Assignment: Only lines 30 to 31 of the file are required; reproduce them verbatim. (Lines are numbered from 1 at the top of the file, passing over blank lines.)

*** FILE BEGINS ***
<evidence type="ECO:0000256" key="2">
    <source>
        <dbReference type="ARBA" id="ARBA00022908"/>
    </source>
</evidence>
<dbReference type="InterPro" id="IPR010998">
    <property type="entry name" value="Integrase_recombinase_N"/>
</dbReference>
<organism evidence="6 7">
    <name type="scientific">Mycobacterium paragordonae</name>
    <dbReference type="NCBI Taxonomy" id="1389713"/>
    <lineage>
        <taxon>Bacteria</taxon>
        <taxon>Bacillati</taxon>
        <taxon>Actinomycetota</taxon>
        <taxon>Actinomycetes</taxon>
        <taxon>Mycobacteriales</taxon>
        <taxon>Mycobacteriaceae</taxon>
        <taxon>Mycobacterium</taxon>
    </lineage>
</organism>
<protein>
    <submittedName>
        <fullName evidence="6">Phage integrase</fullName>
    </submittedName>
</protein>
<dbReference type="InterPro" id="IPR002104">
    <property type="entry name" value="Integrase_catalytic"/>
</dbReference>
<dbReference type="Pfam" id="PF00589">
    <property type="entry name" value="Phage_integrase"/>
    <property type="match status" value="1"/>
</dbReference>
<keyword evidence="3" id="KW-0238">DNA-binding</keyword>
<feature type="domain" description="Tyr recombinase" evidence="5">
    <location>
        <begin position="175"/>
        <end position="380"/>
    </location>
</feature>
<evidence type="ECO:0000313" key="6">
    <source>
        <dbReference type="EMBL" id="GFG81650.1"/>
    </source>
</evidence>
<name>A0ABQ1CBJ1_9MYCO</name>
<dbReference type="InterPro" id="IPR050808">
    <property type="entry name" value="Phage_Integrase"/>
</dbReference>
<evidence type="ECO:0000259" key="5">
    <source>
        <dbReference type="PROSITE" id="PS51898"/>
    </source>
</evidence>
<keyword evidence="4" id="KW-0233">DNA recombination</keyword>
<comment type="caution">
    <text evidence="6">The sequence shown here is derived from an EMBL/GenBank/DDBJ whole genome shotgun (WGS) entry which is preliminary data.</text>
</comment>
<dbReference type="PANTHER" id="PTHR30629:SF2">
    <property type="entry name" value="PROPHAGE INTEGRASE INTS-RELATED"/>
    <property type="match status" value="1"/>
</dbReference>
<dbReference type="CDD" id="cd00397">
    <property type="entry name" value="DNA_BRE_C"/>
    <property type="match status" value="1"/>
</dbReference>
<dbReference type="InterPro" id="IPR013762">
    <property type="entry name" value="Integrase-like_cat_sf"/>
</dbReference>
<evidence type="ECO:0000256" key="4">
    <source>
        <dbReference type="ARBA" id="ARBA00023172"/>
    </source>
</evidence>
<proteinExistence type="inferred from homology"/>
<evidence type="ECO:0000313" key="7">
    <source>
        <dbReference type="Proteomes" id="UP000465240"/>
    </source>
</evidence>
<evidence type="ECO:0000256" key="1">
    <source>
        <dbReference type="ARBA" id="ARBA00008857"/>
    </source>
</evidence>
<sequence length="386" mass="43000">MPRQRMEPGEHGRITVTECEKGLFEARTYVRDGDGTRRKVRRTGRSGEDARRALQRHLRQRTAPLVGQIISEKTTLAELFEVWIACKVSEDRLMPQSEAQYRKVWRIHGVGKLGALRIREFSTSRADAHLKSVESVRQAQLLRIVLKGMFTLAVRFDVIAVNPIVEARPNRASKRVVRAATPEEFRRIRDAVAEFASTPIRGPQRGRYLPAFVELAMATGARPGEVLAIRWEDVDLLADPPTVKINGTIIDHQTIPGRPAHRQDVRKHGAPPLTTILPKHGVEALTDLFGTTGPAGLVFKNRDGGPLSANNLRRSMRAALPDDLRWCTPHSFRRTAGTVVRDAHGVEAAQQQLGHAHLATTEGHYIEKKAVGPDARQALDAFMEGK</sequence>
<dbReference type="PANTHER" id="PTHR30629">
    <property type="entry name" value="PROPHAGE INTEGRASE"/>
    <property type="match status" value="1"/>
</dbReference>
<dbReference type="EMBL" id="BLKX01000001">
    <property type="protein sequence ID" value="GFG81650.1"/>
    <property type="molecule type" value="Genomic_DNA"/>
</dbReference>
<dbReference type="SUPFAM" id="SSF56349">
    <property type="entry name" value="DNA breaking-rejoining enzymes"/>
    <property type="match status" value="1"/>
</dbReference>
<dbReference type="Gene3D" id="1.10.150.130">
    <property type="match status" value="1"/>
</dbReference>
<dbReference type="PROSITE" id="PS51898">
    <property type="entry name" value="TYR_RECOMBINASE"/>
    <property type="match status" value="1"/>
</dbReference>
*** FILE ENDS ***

<dbReference type="Pfam" id="PF00589">
    <property type="entry name" value="Phage_integrase"/>